Special counsel Robert Mueller has finished his investigation into the Trump campaign and Russian interference in the 2016 election.

Robert Mueller, the former FBI director tasked with leading the special counsel investigation into Russian interference in the 2016 election, has completed a nearly two-year probe that drew the wrath of Donald Trump as it brought down some of the president’s top men.

Attorney General William Barr, who was confirmed on Feb. 14, has received Mueller’s report, according to a letter he sent to members of Congress. He said there were no instances in which the Justice Department overruled any action taken by Mueller’s team.

“I am reviewing the report and anticipate that I may be in a position to advise you of the Special Counsel’s principal conclusions as soon as this weekend,” Barr wrote. He said he remained “committed to as much transparency as possible.”

Barr had testified during his Senate confirmation hearing that he believed in transparency surrounding the Mueller probe but that he didn’t believe the full report could be made public. He also indicated to senators that concerns about Trump’s privacy could restrict what info is released to the public but said he would send a summary of the investigation to Congress.

“The next steps are up to Attorney General Barr, and we look forward to the process taking its course,” said White House press secretary Sarah Huckabee Sanders in response to the report. “The White House has not received or been briefed on the Special Counsel’s report.”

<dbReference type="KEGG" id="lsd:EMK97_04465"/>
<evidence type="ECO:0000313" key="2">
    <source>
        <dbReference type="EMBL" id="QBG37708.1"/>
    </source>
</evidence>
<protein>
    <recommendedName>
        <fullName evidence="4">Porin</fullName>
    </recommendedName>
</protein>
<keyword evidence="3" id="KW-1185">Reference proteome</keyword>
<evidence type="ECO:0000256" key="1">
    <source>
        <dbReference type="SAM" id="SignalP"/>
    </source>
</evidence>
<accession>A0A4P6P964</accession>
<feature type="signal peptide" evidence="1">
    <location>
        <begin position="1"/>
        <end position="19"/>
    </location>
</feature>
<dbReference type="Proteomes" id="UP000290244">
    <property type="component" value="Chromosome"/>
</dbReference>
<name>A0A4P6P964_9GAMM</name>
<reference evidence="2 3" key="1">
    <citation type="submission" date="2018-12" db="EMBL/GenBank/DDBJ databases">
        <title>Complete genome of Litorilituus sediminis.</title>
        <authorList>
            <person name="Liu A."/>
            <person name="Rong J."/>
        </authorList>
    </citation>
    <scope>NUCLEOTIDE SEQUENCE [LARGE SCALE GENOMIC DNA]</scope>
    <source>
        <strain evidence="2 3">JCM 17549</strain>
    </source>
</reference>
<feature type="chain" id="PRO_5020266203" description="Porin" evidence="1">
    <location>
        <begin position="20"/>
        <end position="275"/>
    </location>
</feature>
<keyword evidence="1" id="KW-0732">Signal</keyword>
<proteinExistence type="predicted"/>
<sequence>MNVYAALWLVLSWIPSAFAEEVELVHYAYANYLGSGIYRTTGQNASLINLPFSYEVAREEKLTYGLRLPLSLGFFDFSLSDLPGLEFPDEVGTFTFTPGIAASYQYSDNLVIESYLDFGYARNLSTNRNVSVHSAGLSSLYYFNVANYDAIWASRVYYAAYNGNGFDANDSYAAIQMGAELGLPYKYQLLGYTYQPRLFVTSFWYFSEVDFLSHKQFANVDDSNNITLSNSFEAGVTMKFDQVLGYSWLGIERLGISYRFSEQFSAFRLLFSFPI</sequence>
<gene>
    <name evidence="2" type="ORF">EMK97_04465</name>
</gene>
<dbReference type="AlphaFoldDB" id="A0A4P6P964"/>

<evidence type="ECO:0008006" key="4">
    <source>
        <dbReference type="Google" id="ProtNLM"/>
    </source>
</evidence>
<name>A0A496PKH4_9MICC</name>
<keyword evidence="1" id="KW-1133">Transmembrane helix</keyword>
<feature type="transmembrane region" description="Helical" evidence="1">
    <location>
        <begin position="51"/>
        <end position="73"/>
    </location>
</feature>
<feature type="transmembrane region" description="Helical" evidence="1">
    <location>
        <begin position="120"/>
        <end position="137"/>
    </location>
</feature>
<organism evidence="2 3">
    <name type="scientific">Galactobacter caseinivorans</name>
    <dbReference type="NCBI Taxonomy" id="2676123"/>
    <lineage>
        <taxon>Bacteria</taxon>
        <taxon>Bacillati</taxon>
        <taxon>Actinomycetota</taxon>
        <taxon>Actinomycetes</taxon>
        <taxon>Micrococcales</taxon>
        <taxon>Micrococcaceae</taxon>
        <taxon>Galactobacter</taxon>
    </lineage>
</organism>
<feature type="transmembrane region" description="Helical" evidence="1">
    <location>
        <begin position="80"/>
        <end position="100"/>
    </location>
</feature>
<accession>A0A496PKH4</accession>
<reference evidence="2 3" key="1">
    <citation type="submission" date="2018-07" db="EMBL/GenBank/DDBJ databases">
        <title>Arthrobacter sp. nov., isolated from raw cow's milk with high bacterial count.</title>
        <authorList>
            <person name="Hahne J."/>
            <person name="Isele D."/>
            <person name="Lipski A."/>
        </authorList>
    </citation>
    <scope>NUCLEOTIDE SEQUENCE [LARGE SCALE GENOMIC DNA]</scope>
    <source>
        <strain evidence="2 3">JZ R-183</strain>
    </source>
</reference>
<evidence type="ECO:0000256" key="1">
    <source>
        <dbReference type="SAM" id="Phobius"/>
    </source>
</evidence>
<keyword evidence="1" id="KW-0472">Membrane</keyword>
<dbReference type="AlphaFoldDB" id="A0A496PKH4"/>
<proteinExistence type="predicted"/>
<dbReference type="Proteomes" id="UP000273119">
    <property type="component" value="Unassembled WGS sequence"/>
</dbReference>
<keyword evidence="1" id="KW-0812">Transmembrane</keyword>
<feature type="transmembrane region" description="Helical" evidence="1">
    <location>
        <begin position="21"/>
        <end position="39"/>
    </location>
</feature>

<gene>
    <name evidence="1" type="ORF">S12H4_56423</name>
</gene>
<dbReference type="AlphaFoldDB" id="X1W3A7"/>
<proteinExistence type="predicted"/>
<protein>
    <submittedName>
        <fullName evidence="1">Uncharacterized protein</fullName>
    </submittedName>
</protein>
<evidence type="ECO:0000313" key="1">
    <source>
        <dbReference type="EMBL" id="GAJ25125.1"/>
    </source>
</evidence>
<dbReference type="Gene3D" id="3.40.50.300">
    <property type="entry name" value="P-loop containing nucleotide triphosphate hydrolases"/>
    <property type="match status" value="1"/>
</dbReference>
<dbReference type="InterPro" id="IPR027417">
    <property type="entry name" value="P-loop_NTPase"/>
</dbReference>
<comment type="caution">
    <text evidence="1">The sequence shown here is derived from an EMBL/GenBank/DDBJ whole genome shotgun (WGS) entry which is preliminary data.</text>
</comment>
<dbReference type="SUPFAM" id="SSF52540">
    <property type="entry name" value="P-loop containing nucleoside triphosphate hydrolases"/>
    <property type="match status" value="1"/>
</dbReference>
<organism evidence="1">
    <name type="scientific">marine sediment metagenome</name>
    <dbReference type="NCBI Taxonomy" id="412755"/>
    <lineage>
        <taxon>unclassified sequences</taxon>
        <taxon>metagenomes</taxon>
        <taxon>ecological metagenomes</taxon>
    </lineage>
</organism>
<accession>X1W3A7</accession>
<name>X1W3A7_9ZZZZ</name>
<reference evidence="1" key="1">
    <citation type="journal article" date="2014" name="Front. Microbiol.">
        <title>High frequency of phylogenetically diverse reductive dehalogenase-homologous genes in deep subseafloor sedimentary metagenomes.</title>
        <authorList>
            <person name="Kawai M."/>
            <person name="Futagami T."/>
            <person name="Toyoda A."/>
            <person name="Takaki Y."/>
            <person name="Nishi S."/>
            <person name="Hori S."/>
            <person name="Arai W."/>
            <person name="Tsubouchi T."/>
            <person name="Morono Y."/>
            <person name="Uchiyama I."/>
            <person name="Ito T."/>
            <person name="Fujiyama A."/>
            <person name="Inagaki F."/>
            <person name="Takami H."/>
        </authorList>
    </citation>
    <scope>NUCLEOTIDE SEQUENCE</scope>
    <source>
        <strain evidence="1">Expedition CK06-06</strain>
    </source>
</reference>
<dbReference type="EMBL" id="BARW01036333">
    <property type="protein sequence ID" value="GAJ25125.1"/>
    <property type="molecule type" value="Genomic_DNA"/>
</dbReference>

Special counsel Robert Mueller's investigation into the Trump campaign and Russia has drawn to a close.
Special counsel Robert Mueller's investigation into the Trump campaign and Russia has drawn to a close.

Mueller’s special counsel investigation into the Trump campaign and Russia began in May 2017 after Trump fired FBI Director James Comey. With then-Attorney General Jeff Sessions recused from the matter, Deputy Attorney General Rod Rosenstein appointed Mueller to take charge of the FBI’s ongoing investigation into Russia’s interference in the presidential election as well as any involvement from the Trump campaign.

Mueller’s team secured guilty pleas from former Trump campaign aide George Papadopoulos, former Trump national security adviser Michael Flynn, former Trump campaign chairman Paul Manafort, former Trump campaign deputy Rick Gates and former Trump fixer Michael Cohen. The special counsel also secured the indictment of Trump associate Roger Stone as well as the indictment of dozens of Russians it charged in connection with Russia’s pro-Trump social media campaign and the hacking of the Democratic National Committee.

Stone’s case will now be prosecuted by the U.S. Attorney’s Office for the District of Columbia, which has been involved in the case since the beginning. The U.S. Attorney’s Office for the Southern District of New York is handling investigations that grew out of the Mueller probe, including the case involving the National Enquirer, which admitted to paying off women who claimed they had affairs with Trump in order to keep such stories “from influencing the election.”

Trump, his legal team and his supporters on Capitol Hill have waged a yearslong public relations campaign against Mueller, the FBI and the Justice Department that severely damaged public opinion of federal law enforcement. By this year, just 34 percent of Trump voters had even a fair amount of trust in the FBI.

CORRECTION: The HuffPost video in a previous version of this story misidentified Rep. Pramila Jayapal.

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